We had a tough time deciding whether we wanted to spend these few weeks of riding north in Chile or Argentina. Although it hasn’t been easy, we haven’t regretted our decision to make our way up Ruta 40 across the vastness of northwest Argentina.
The desert has been some of what we expected, but in other ways, it surprised us. When we think of desert, we usually think of sand and heat (sounds like the Sahara, right?). Well, there’s been more vegetation than we had anticipated… mostly thorny trees, scrubby bushes and huge cacti. But the heat… well, that has been everything we thought it would be. Our highest temp yet was 105 degrees as a hot tail wind blew us along. But it’s not unusual for us to check our thermometer on a break and see 95 degrees (in the shade).
The most distinguishing characteristic of this landscape is how much NOTHING there is. The road is typically straight and long… and goes as far as the eye can see. We’ll see a curve off in the distance (maybe 10 kilometers away) and guess what time we’ll make it there. Most of the time there are mountains off to the east or west, which gives us something to look at, but straight ahead, the road just goes and goes. To the right or left, we often see miniature tornado-like whirlwinds of sand blowing along. At times, it’s a bit dull, but we’ve taken advantage of the lack of traffic, riding side by side and talking more than we usually can.
Long distances connect tiny towns, where, if you’re lucky, some little store will be open to sell you a cold drink. But much of the time, every business closes from 1-6 p.m. for the afternoon siesta. There have also been days where we’ve ridden and not seen a single thing. That’s why we increased our water supply before tackling this leg of our journey… we can now carry 22 liters—enough for two days of drinking plus one night of camping!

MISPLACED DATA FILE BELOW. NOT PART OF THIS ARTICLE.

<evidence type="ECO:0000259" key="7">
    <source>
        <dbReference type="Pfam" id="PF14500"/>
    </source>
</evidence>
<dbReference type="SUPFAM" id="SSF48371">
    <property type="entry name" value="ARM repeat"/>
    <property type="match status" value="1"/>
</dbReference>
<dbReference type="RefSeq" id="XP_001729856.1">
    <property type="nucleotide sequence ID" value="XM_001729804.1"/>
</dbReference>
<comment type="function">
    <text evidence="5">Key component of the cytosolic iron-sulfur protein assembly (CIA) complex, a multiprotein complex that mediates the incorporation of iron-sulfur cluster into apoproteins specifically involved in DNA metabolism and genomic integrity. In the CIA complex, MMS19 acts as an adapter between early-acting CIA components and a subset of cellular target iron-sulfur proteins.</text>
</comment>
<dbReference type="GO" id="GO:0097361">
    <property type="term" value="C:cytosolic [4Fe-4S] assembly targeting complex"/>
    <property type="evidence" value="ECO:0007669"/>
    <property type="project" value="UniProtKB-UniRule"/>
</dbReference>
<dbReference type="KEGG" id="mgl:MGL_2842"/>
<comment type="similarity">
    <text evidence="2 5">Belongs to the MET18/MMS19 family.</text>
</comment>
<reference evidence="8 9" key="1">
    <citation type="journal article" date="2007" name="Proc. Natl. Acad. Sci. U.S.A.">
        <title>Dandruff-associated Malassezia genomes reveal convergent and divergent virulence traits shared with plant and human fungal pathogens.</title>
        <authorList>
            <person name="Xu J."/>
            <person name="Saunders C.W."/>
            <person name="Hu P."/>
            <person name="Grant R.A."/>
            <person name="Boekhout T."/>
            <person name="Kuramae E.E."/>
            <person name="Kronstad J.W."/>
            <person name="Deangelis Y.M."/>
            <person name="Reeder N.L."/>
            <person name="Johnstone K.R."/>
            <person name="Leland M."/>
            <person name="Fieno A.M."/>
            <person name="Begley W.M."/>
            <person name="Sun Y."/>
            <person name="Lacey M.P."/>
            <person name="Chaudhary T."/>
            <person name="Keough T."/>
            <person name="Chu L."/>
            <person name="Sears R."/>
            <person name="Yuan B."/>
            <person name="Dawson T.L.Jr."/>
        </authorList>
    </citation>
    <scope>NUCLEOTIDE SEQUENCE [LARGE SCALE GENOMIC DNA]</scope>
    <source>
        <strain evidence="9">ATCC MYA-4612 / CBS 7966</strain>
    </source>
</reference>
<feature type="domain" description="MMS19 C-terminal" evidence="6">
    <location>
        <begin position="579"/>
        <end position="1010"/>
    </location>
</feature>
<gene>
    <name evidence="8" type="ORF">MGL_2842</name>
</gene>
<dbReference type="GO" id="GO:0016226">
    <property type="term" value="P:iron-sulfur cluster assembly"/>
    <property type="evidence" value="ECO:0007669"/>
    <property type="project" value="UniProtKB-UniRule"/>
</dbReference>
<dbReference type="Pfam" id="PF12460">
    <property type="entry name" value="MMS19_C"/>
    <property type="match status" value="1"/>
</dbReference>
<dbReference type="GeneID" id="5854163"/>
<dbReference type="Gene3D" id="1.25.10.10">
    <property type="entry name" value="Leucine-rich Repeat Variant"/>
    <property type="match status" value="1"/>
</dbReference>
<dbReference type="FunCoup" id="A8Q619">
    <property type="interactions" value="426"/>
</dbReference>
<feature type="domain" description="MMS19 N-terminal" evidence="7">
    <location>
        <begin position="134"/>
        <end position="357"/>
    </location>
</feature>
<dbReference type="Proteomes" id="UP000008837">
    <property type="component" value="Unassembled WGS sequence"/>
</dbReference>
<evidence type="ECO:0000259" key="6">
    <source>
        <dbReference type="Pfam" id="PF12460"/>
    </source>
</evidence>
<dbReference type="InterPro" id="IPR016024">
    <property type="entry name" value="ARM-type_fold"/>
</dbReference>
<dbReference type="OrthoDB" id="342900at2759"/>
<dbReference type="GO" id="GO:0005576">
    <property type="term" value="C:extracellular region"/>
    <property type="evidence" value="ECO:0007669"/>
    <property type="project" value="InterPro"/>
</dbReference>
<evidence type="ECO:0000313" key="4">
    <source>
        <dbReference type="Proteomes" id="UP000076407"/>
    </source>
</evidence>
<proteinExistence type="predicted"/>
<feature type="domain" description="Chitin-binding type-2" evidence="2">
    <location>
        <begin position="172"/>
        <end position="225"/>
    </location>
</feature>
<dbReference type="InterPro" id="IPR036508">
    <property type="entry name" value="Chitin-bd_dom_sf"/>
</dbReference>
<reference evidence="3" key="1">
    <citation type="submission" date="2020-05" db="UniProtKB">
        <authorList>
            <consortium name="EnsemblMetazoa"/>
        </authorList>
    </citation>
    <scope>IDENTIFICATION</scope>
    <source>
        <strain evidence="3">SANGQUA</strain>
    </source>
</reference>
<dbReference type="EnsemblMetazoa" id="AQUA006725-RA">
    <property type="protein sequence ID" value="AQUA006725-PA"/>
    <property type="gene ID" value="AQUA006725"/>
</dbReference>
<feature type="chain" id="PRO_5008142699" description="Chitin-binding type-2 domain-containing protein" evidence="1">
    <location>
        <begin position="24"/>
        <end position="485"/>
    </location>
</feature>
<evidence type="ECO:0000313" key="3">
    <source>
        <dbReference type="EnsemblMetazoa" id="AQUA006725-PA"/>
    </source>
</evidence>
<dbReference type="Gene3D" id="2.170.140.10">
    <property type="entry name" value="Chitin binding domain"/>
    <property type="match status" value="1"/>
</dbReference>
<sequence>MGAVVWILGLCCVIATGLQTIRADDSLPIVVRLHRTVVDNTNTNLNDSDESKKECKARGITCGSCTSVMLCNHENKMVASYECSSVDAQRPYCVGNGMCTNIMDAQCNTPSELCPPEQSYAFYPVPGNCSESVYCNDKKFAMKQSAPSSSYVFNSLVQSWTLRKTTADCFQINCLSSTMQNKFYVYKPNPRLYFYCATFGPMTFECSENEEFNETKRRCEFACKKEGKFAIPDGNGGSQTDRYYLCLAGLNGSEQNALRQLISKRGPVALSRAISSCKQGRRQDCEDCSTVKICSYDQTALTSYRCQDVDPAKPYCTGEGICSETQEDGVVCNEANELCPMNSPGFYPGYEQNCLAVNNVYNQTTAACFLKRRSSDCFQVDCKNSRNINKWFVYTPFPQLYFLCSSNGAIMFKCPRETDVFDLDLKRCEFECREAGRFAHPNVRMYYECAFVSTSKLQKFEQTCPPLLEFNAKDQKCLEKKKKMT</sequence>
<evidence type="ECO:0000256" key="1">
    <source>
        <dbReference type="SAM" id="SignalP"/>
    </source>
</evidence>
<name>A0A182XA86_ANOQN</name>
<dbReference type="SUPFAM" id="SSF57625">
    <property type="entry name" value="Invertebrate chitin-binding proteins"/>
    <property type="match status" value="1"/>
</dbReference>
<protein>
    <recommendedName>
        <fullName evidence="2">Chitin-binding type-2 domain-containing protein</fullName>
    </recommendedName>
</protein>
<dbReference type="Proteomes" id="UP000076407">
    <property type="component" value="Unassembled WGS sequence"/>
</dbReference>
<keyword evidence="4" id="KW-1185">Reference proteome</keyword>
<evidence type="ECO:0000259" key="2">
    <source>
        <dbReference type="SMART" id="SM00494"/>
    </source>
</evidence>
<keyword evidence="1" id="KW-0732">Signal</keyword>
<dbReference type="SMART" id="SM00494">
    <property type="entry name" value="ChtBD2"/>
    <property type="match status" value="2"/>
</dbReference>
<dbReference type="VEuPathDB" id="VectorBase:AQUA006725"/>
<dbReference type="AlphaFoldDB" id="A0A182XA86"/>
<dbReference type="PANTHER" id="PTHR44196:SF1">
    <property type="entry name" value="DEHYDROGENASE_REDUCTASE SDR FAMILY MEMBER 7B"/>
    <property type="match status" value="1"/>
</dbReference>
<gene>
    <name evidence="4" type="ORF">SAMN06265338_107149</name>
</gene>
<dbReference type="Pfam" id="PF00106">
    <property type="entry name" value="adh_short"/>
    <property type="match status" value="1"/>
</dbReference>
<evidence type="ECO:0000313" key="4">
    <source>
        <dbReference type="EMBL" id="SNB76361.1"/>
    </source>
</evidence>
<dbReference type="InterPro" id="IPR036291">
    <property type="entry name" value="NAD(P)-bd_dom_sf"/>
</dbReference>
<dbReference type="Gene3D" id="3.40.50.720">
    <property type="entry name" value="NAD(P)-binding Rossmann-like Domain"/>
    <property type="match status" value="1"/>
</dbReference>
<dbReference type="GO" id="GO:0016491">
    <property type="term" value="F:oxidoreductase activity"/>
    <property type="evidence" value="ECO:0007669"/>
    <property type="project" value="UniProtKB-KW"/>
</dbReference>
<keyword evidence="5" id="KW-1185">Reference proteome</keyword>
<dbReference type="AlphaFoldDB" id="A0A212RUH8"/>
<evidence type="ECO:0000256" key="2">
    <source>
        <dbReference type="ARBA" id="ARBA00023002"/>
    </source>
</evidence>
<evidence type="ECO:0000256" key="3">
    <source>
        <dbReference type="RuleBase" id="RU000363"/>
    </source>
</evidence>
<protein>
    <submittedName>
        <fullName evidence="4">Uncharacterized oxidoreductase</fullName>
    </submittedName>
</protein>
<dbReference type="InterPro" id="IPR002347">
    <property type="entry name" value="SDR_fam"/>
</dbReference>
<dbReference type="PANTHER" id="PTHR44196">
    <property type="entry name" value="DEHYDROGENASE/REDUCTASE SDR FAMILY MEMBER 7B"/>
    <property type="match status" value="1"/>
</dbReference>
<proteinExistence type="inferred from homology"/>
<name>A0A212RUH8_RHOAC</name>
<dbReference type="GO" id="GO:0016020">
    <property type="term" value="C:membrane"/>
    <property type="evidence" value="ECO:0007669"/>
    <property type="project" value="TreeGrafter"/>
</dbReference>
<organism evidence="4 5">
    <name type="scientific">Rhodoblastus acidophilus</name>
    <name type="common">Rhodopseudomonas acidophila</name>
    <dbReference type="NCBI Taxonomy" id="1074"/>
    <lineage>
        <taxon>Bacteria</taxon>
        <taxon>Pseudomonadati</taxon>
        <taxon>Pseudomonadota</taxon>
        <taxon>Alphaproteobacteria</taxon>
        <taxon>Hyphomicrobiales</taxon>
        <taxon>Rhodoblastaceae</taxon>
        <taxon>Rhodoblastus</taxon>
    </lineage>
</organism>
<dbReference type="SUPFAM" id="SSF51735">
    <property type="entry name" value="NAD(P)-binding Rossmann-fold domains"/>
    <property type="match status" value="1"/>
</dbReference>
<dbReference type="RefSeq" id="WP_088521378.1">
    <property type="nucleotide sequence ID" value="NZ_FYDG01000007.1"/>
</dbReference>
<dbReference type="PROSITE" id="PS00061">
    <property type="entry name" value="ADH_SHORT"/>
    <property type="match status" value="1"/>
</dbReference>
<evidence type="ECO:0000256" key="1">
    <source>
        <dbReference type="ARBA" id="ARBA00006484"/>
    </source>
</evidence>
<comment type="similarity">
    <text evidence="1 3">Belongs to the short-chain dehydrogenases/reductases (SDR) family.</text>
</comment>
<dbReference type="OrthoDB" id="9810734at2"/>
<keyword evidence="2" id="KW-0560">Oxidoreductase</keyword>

And even though we haven’t seen huge expanses of sand, but we did see an enormous dust storm blow by one evening. The wind from the distant storm made a huge racket as it blew hard against the rain fly of our tent. We were just glad we staked the tent down! As we saw the storm approaching, we were confused and kept talking about how much it looked like a storm but not quite like rain. Then we realized what it was… and ran around like crazy securing everything outside of the tent so nothing would blow away!
More to come on the quebradas (mountain gorges) we’ve ridden through as we’ve crossed the desert. But for now we’ll say although it’s been hard, it’s been beautiful! And we feel we’ve gained a new appreciation for the 40 years the Israelites spent in the desert because their fear kept them from taking the Promised Land when God commanded!
“This is my prayer in the desert, when all that’s within me feels dry
This is my prayer and the hunger in me, my God is the God who provides.”
(Hillsong, Desert Song)